Keeping Talent: Think outside the bucks

Marketing unveiled its 2012 Salary Benchmarks survey in its Oct. 8 issue, running a sector-by-sector breakdown of salary ranges for every level of the marketing industry alongside reporting and commentary on issues shaping the marketing job market. Over the coming days, MarketingMag.ca will present some of that editorial package, explore freelancing, pay raises, title changes […]

Marketing unveiled its 2012 Salary Benchmarks survey in its Oct. 8 issue, running a sector-by-sector breakdown of salary ranges for every level of the marketing industry alongside reporting and commentary on issues shaping the marketing job market. Over the coming days, MarketingMag.ca will present some of that editorial package, explore freelancing, pay raises, title changes and talent retention.

Holding onto hot talent isn’t always about paying more

Even with the economy on shaky ground, the industry has no shortage of “job hoppers.” Individuals with hot skill sets whose resumes are populated with one- and two-year stints as they move from job to job to job, lured by the ubiquitous $10,000 salary boost.

It’s a trend that represents a big cost to employers, even the ones that don’t hire them, says Mark Rouse, partner, IQ Partners in Toronto. “They drive the market range for each of their successive positions higher, for every employer that has that position.”

The irony, say the experts, is that money isn’t to blame for all the moving around. In the bestseller Drive, author Daniel Pink draws on four decades of scientific research to examine the three elements of true motivation—autonomy, mastery, and purpose. Money doesn’t even make the list.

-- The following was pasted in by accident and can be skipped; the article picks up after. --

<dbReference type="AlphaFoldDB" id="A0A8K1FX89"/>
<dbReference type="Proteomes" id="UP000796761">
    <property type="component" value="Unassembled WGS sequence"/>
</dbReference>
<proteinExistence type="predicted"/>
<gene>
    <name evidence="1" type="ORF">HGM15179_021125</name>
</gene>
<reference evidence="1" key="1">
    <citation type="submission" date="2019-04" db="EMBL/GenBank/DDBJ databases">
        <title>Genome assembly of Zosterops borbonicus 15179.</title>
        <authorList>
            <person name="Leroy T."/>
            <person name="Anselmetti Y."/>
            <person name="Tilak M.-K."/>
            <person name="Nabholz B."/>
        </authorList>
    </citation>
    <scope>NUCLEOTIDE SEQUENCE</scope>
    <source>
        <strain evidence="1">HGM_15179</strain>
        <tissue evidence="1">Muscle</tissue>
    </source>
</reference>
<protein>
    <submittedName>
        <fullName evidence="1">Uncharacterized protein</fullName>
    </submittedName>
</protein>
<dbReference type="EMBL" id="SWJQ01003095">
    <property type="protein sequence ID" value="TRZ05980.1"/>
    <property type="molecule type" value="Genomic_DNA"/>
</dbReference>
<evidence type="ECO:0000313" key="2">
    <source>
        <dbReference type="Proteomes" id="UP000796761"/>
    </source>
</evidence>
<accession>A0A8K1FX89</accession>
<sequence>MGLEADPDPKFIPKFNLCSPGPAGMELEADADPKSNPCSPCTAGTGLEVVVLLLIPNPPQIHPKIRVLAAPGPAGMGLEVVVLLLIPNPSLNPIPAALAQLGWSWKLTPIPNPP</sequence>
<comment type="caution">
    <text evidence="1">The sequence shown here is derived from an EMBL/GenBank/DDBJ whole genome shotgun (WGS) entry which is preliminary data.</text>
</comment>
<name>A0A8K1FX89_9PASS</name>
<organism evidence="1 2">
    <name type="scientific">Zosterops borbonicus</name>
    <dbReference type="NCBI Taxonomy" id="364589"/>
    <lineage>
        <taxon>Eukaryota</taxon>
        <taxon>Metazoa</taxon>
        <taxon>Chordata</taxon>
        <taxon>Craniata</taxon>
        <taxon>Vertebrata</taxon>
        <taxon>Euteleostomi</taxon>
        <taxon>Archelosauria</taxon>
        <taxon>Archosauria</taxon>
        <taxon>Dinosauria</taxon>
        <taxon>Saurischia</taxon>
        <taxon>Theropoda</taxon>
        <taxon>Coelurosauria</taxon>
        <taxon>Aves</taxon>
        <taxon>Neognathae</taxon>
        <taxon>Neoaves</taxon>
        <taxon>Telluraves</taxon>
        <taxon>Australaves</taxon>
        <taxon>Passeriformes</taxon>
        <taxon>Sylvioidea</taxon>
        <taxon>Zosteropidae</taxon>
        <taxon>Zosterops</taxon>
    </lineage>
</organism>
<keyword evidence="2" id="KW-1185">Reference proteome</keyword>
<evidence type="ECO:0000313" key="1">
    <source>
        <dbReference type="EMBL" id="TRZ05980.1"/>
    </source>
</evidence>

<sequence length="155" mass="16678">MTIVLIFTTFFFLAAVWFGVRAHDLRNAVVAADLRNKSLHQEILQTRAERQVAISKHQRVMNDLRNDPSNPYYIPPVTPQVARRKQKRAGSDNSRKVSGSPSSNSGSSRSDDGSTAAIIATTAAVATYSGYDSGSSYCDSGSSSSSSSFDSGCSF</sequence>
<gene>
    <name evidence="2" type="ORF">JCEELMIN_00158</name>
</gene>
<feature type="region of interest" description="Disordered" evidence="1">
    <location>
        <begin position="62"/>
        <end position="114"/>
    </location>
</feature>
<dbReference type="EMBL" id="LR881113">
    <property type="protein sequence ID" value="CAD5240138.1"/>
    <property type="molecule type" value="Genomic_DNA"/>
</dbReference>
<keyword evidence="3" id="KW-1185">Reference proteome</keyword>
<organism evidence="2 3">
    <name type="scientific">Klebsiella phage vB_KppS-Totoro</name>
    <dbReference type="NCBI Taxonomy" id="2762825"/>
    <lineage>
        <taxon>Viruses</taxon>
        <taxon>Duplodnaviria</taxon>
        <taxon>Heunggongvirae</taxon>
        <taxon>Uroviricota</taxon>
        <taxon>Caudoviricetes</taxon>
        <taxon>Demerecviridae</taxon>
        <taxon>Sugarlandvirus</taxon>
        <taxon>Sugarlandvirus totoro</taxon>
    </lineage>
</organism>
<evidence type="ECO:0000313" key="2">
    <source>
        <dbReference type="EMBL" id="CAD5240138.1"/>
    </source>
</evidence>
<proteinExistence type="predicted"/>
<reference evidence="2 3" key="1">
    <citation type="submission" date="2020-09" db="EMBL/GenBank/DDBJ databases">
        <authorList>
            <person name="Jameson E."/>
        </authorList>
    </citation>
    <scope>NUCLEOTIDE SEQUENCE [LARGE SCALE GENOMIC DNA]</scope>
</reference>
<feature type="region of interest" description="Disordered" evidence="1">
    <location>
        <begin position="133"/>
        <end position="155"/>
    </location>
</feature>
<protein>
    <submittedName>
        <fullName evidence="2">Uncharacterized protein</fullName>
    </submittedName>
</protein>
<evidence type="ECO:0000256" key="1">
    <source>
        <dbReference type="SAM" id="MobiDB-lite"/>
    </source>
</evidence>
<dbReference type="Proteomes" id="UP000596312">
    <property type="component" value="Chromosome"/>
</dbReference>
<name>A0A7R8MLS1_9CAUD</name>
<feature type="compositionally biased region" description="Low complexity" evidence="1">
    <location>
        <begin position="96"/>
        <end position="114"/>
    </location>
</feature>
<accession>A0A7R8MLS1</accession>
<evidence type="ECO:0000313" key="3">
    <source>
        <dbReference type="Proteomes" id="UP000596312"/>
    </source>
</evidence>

“Money is not a key motivator. But when employers offer none of the motivators that matter to their top talent, their top talent leaves—for money,” says Rouse. “In coming years, smart companies will leverage the real motivators and their talent will stay.”

He’s reached out to countless candidates and he sees the same patterns over and over.

“Those who want to leave tell us they feel that their success is not within their control, or that they aren’t learning what they need to advance their careers, or that the work they do has no personal meaning to them,” says Rouse. “Those who want to stay talk about culture, about engagement and about bosses that are mentoring them in their careers. They talk about how much they are learning and how they love the work they are doing. They don’t ask about money. Ever.”

He argues that in addition to better retention, companies that cultivate this reputation will reap the rewards of happier clients, greater productivity and will pay less (on average) for every role than their competitors.

Even their costs for acquiring talent—when they have to—will be lower because people will want to work there, says Rouse. They hire job hoppers too, but with one key difference. “The hopping then stops.”

Adopt these tactics to stop the hop

• Smart and consistent recognition for all levels

• Value the ideas and contributions of everyone

• Demonstrate trust by delegating, giving responsibility and allowing self-management (flex time and work location)

• Encourage innovation (let people work on/with emerging technology)

• Allow experimentation

• Formalize learning and mentorship into management job descriptions

• Be transparent by sharing the company’s big vision

• Create work that does social good or that provides purpose. What people want most is the chance to make a difference

• Apply strategy to modify behavior. Marketers are experts at driving desired behaviours so apply this to your team when creating non-salary rewards

• Clearly define and communicate what the result will be if the desired behaviors are performed (Make rewards meaningful to the recipient—no gold watches and grandfather clocks)

• Plan for the promotion of every hire during the initial hiring process. People expect to be promoted if they perform well over time—build this reality into your plans as early as possible

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